As they are mixed in the ratio 4:3:2, the final amount of water is $4 \times \frac{1}{3} + 3 \times \frac{1}{4} + 2 \times \frac{1}{5} = \frac{149}{60}$
The final amount of Liquid A in the mixture is $4\times\frac{2}{3} = \frac{8}{3}$
The final amount of Liquid B in the mixture is $3\times\frac{3}{4} = \frac{9}{4}$
The final amount of Liquid C in the mixture is $2\times\frac{4}{5} = \frac{8}{5}$

Hence, the ratio of Water : A : B : C in the final mixture is $\frac{149}{60}:\frac{8}{3}:\frac{9}{4}:\frac{8}{5} = 149:160:135:96$

From the given choices, only option C Â is correct.

Question 8:Â Two types of tea, A and B, are mixed and then sold at Rs. 40 per kg. The profit is 10% if A and B are mixed in the ratio 3 : 2, and 5% if this ratio is 2 : 3. The cost prices, per kg, of A and B are in the ratio

a)Â 17 : 25

b)Â 18 : 25

c)Â 19 : 24

d)Â 21 : 25

Solution:

The selling price of the mixture is Rs.40/kg.
Let a be the price of 1 kg of tea A in the mixture and b be the price per kg of tea B.
It has been given that the profit is 10% if the 2 varieties are mixed in the ratio 3:2
Let the cost price of the mixture be x.
It has been given that 1.1x = 40
x = 40/1.1
Price per kg of the mixture in ratio 3:2 =Â $\frac{3a+2b}{5}Â$
$\frac{3a+2b}{5} = \frac{40}{1.1}$
$3.3a+2.2b=200$ ——–(1)

The profit is 5% if the 2 varieties are mixed in the ratio 2:3.
Price per kg of the mixture in ratio 2:3 =Â $\frac{2a+3b}{5}$
$\frac{2a+3b}{5} = \frac{40}{1.05}$
$2.1a+3.15b=200$Â ——(2)

Equating (1) and (2), we get,
$3.3a+2.2b = 2.1a+3.15b$
$1.2a=0.95b$
$\frac{a}{b} = \frac{0.95}{1.2}$
$\frac{a}{b} = \frac{19}{24}$

Therefore, option C is the right answer.

Question 9:Â A wholesaler bought walnuts and peanuts, the price of walnut per kg being thrice that of peanut per kg. He then sold 8 kg of peanuts at a profit of 10% and 16 kg of walnuts at a profit of 20% to a shopkeeper. However, the shopkeeper lost 5 kg of walnuts and 3 kg of peanuts in transit. He then mixed the remaining nuts and sold the mixture at Rs. 166 per kg, thus making an overall profit of 25%. At what price, in Rs. per kg, did the wholesaler buy the walnuts?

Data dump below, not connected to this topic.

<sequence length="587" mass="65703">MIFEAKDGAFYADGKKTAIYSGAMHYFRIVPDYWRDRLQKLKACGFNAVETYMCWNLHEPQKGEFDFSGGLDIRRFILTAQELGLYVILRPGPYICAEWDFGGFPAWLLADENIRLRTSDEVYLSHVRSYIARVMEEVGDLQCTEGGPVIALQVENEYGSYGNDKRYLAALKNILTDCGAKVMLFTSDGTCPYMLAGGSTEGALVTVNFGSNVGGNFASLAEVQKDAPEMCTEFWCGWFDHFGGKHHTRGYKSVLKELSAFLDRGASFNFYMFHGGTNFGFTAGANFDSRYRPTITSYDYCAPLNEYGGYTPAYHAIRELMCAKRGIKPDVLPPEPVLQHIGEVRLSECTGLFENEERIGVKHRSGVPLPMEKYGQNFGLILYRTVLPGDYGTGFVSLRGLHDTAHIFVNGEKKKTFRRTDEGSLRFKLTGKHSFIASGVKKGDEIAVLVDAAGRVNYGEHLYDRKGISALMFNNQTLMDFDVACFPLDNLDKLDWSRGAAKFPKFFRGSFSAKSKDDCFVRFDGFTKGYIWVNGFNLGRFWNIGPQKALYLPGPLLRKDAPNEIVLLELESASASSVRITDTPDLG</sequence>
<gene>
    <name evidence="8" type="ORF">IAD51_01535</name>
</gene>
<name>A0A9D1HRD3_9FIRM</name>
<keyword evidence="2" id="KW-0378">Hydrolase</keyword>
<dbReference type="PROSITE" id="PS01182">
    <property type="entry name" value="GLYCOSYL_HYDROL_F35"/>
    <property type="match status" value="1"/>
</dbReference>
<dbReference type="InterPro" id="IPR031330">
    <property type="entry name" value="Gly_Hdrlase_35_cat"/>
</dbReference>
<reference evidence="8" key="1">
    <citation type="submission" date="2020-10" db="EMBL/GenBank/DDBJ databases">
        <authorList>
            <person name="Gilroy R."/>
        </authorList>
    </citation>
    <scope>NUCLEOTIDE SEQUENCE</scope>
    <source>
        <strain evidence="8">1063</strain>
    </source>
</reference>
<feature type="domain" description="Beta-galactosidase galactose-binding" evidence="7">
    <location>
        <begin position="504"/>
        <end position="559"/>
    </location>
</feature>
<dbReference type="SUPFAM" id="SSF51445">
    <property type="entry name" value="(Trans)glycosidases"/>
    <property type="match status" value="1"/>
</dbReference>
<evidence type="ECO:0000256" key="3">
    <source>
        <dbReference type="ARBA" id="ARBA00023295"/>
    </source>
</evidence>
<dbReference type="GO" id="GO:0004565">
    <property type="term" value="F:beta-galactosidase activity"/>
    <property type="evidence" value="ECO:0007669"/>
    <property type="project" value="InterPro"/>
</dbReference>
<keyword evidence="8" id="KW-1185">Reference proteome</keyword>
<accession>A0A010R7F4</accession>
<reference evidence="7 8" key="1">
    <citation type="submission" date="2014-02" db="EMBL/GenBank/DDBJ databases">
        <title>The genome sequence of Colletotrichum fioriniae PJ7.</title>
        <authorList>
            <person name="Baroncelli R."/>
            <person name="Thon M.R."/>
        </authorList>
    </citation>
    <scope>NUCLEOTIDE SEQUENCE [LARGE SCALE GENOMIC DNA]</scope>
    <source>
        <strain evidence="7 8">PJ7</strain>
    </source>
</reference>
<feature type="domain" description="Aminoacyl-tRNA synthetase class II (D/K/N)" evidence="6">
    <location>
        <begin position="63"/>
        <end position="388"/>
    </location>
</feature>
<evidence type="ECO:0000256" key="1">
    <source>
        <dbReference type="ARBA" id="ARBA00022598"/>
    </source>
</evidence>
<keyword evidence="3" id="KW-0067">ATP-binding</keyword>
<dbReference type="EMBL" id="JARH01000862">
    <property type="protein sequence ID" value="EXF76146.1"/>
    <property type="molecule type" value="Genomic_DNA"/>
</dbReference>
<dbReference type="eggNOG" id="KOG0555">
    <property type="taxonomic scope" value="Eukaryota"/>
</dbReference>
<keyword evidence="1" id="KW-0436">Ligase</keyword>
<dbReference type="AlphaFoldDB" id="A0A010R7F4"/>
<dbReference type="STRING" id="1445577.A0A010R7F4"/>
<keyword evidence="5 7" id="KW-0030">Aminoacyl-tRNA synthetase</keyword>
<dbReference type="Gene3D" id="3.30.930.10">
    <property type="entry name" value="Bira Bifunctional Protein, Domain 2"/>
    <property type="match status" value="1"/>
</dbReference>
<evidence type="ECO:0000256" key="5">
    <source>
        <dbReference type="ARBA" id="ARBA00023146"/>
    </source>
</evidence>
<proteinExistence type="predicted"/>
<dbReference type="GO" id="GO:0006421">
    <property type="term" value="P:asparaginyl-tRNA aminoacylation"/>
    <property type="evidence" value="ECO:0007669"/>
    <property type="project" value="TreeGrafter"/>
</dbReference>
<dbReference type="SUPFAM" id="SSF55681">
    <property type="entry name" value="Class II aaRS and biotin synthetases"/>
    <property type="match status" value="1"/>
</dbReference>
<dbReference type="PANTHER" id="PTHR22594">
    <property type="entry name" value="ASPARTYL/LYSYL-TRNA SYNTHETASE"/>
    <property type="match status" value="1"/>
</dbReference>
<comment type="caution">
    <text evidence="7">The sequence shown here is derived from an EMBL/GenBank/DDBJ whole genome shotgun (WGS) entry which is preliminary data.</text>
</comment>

a)Â 96

b)Â 98

c)Â 86

d)Â 84

Solution:

Let the price of peanuts be Rs. 100x per kg
Then, the price of walnuts = Rs. 300x per kg
Cost price of peanuts for the shopkeeper = Rs. 110x per kg
Cost price of walnuts for the shopkeeper = Rs. 360x per kg
Total cost incurred to the shopkeeper while buying = Rs.(8 * 110x + 16 * 360x) = Rs. 6640x
Since, 5kg walnut and 3kg peanuts are lost in transit, the shopkeeper will be remained with (16-5)+(8-3)=16kgs of nuts
Total selling price that the shopkeeper got = Rs. (166 * 16) = Rs. 2656
Profit = 25%
So, cost price = Rs. 2124.80
Therefore, 6640x = 2124.80
On solving, we get x = 0.32
Therefore, price of walnuts = Rs. (300 * 0.32) = Rs. 96 per kg.
Hence, option A is the correct answer

Question 10:Â A trader sells 10 litres of a mixture of paints A and B, where the amount of B in the mixture does not exceed that of A. The cost of paint A per litre is Rs. 8 more than that of paint B. If the trader sells the entire mixture for Rs. 264 and makes a profit of 10%, then the highest possible cost of paint B, in Rs. per litre, is

a)Â 16

b)Â 26

c)Â 20

d)Â 22

Solution:

Let the price of paint B be x.
Price of paint A = x+8